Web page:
I lived all my childhood in the 2400 block of S. Randolph St. On every corner was the name of the street in the sidewalk. But on our street it said Nelson. I know there is a Nelson not too far from there. Could someone tell me why they had the wrong name on it? ~ Barbara B., Indianapolis
The City of Indianapolis was laid out in 1821, in a mostly symmetrical grid that was only one square mile in size. When areas outside the original Mile Square were established, the people in those settlements named the streets according to their own conventions. Sometimes the street names were consistent with Indianapolis streets, but often they were not. Street names might have reflected the name of a former farm’s owners (e.g., Tinker Street), a prominent local family at the time of a neighborhood’s establishment (e.g., Martindale Avenue), a famous person in U.S. history (e.g., Lincoln Lane), a famous person in world history (e.g., Bismarck Avenue), or a physical feature of the locale (e.g., Maple Road).
The first appearance of Randolph Street in an Indianapolis City Directory was in the 1877 edition. At that time, Randolph Street only went north of East Washington Street. It did not extend south of Washington Street for the first four decades of its existence. Randolph was only about half-a-mile in length and ended at Michigan Street, which is the southern border of Woodruff Place. In the 1877 city directory, Randolph was listed as being 900 East; however, an address in the 900’s in 1877 was not the same as the 900 block of East Washington Street today. Properties in the 900 block were renumbered to addresses in the 1900’s by the end of the 1800’s.
The first appearance of Nelson Avenue in an Indianapolis City Directory was in 1897, twenty years after the creation of Randolph Street. Nelson Avenue began south of East Washington Street, just below the Jeffersonville, Madison & Indianapolis Railroad (JM&IRR) tracks. Nelson Avenue eventually extended south to Walker Avenue, about two-and-a-half miles in length.
As the city’s boundaries expanded to encompass previously remote areas, the street names in the outlying neighborhoods needed to be consistent with the street names of the City of Indianapolis. In addition, the numbering of homes and businesses was not always in logical order, once an area formerly remote from the core of the city was connected to it. Beginning in 1897 and continuing through the 1920s, several projects were initiated to make the street names more consistent and the numbering system sequential. Randolph Street and Nelson Avenue were involved in that effort to standardize names and numbers.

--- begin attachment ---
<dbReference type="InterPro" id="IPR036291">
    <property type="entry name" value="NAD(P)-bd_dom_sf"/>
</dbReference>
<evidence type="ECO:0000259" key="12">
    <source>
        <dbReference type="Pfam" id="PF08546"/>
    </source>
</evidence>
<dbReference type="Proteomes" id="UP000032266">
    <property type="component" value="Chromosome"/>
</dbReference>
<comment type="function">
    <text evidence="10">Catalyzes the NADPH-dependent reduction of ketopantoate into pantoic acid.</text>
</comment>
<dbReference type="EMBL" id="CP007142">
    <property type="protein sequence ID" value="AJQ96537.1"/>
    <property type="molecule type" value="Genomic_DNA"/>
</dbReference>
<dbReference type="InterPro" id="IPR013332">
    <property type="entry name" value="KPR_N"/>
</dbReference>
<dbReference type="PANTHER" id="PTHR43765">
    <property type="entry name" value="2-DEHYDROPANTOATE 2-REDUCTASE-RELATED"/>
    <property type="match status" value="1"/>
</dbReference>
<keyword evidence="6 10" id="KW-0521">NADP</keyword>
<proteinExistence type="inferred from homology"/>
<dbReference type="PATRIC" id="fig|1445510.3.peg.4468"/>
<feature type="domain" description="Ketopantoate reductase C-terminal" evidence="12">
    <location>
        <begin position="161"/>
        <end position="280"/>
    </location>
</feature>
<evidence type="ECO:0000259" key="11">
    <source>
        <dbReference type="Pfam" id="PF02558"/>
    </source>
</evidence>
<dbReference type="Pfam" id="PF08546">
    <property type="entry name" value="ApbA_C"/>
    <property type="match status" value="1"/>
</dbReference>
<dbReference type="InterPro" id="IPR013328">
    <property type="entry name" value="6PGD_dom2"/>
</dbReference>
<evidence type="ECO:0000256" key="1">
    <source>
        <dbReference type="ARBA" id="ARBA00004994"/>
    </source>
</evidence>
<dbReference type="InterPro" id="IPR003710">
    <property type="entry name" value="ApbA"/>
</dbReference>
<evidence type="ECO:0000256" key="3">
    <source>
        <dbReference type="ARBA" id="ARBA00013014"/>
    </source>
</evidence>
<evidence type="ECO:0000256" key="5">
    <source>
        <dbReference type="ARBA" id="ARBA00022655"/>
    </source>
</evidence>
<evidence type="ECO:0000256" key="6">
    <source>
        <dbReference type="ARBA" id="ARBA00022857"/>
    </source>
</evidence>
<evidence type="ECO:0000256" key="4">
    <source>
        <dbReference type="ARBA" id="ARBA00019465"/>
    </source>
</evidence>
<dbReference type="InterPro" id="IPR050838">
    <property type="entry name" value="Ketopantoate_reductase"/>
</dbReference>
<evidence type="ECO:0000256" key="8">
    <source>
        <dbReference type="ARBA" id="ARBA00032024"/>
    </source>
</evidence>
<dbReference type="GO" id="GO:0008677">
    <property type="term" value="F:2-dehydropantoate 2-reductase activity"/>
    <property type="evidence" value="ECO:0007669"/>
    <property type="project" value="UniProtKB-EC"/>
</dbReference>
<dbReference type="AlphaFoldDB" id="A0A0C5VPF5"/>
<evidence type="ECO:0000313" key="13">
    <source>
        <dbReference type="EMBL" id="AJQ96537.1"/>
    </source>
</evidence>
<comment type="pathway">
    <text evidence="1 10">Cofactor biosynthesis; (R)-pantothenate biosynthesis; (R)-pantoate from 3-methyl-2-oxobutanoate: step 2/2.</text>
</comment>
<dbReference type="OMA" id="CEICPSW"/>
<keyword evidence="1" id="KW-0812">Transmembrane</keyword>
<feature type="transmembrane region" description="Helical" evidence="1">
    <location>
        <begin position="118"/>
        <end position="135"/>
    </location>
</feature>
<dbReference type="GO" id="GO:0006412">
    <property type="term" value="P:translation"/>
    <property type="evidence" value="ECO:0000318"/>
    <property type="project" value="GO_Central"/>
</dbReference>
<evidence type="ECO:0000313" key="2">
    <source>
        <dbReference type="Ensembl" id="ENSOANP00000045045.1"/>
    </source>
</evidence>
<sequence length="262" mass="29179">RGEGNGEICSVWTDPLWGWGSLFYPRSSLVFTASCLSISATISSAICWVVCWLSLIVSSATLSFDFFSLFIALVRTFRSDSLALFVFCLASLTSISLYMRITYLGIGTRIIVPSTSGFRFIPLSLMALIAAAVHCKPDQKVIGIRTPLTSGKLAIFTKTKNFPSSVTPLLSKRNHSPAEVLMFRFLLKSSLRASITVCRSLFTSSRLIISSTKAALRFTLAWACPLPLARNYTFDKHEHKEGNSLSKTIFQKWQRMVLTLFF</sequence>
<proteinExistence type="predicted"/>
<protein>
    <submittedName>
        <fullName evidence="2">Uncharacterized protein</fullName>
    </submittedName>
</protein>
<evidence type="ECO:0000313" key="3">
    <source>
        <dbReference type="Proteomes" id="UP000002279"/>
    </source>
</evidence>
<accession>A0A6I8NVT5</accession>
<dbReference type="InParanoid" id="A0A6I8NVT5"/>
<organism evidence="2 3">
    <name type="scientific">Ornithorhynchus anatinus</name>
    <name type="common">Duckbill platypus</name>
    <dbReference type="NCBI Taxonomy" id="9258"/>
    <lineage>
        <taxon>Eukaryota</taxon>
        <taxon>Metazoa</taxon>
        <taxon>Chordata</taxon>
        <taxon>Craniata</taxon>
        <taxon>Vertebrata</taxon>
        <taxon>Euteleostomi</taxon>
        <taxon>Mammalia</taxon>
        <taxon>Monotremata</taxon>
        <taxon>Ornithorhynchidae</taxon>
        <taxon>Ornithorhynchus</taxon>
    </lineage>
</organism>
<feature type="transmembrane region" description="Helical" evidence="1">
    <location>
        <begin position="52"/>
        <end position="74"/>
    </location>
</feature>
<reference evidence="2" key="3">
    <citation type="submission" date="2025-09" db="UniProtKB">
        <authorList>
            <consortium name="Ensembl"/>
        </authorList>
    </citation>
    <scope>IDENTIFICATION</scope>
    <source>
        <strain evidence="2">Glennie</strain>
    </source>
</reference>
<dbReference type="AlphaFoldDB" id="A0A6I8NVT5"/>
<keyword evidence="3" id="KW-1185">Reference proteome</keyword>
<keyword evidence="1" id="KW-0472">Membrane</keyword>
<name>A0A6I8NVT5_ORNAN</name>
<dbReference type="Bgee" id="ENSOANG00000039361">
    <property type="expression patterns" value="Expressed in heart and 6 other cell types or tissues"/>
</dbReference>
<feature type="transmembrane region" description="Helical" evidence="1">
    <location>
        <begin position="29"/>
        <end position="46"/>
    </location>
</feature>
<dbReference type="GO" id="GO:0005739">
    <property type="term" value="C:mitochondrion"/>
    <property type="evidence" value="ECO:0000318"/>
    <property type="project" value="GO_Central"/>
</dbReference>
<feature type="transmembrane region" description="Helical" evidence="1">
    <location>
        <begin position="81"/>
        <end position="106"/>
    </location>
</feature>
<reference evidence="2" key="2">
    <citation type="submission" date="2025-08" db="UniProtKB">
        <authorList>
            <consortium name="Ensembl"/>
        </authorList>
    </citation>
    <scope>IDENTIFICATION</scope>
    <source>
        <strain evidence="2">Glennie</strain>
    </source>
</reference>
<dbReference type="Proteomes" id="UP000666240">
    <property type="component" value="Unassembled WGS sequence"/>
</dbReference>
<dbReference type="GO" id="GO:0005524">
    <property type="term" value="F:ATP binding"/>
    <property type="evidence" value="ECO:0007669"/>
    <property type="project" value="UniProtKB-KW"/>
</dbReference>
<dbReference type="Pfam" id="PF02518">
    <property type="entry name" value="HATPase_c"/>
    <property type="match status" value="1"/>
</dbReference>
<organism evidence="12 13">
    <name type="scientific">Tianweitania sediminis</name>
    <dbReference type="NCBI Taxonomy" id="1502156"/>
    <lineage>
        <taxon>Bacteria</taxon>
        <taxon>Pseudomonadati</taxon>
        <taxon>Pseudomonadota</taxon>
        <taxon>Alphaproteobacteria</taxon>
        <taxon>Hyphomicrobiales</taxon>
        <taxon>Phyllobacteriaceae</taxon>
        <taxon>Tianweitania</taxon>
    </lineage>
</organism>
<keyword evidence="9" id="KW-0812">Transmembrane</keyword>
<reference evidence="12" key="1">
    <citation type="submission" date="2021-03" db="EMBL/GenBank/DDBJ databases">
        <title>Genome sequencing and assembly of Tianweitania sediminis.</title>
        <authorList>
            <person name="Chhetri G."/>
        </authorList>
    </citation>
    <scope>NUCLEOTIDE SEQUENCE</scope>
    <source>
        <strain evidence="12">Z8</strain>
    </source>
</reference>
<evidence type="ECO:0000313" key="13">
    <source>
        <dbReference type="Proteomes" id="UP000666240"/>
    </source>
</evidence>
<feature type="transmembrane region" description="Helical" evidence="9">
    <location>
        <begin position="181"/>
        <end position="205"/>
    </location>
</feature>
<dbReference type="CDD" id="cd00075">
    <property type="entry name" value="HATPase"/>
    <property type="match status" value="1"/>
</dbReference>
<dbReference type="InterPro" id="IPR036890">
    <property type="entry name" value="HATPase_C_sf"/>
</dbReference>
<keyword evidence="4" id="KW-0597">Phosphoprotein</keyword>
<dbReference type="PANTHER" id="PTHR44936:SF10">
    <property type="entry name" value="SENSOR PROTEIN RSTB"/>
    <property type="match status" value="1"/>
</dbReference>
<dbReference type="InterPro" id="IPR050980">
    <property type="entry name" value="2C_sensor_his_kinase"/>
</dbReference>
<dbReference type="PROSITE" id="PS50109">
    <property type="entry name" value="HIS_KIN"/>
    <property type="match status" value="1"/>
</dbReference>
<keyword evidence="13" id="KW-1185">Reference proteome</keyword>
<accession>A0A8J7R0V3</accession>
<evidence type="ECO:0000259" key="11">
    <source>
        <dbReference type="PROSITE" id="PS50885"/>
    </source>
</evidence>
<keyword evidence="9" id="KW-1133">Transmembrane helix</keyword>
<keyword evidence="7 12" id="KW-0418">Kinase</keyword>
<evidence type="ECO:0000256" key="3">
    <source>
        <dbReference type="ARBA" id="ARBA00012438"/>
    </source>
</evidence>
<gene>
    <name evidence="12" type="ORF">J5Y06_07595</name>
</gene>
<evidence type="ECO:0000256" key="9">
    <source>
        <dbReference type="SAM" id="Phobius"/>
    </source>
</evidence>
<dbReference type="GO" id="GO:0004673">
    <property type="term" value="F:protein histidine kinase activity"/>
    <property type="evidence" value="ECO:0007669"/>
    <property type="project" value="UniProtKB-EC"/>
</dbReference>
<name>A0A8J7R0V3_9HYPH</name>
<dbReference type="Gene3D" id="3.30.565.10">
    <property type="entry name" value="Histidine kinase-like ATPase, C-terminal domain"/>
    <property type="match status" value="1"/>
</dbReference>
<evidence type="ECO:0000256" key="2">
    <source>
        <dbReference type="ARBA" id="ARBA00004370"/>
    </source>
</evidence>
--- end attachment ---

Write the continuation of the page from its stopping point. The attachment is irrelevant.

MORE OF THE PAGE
Even the merchants got into the act. They supported the updating of the street names and numbering, so that deliveries from their businesses could be made more easily.
The final time Nelson appeared with a north-south orientation in a city directory or on a map was in 1919. As Nelson Avenue, which was only south of Washington Street, was almost in line with Randolph Street, which was only north of Washington Street, the City of Indianapolis decided to change the name of Nelson Avenue to Randolph Street. Randolph was a much shorter street than Nelson, distance-wise, but it would appear the Randolph name prevailed because it was the older of the two thoroughfares. Meanwhile, the name of Nelson Avenue was reassigned to an east-west street near Garfield Park that had been previously called Holliday Avenue. These name changes had to be approved by the Indianapolis Common Council, an elected body that was comparable to today’s City-County Council. Their proceedings can be viewed at local libraries, as well as online. Unfortunately, the 1919 Journal is missing from the Indianapolis Public Library’s collection.
The reason the sidewalks of Randolph Street had the name Nelson Avenue imprinted in them is that at the time the sidewalks were poured, the street was named Nelson. I’m sorry to report that there are no longer any street names in the sidewalks of South Randolph Street. They were recently removed, when the street corners were redesigned to be ADA compliant.
However, there are still some remnants of street names embedded in sidewalks around town. Below are some examples of sidewalks that still have street names on or in them. The first one is an example of a ceramic street name mounted on top of the concrete in the Meridian-Kessler neighborhood. Note that the V and D in the abbreviation for Boulevard were mistakenly reversed. The tiles have been this way for a century!
If HI readers are aware of any sidewalks that still have street names in them, please leave a comment below, indicating their locations. HI would appreciate knowing where these artifacts of older neighborhoods still exist, so that photos may be taken before they completely disappear.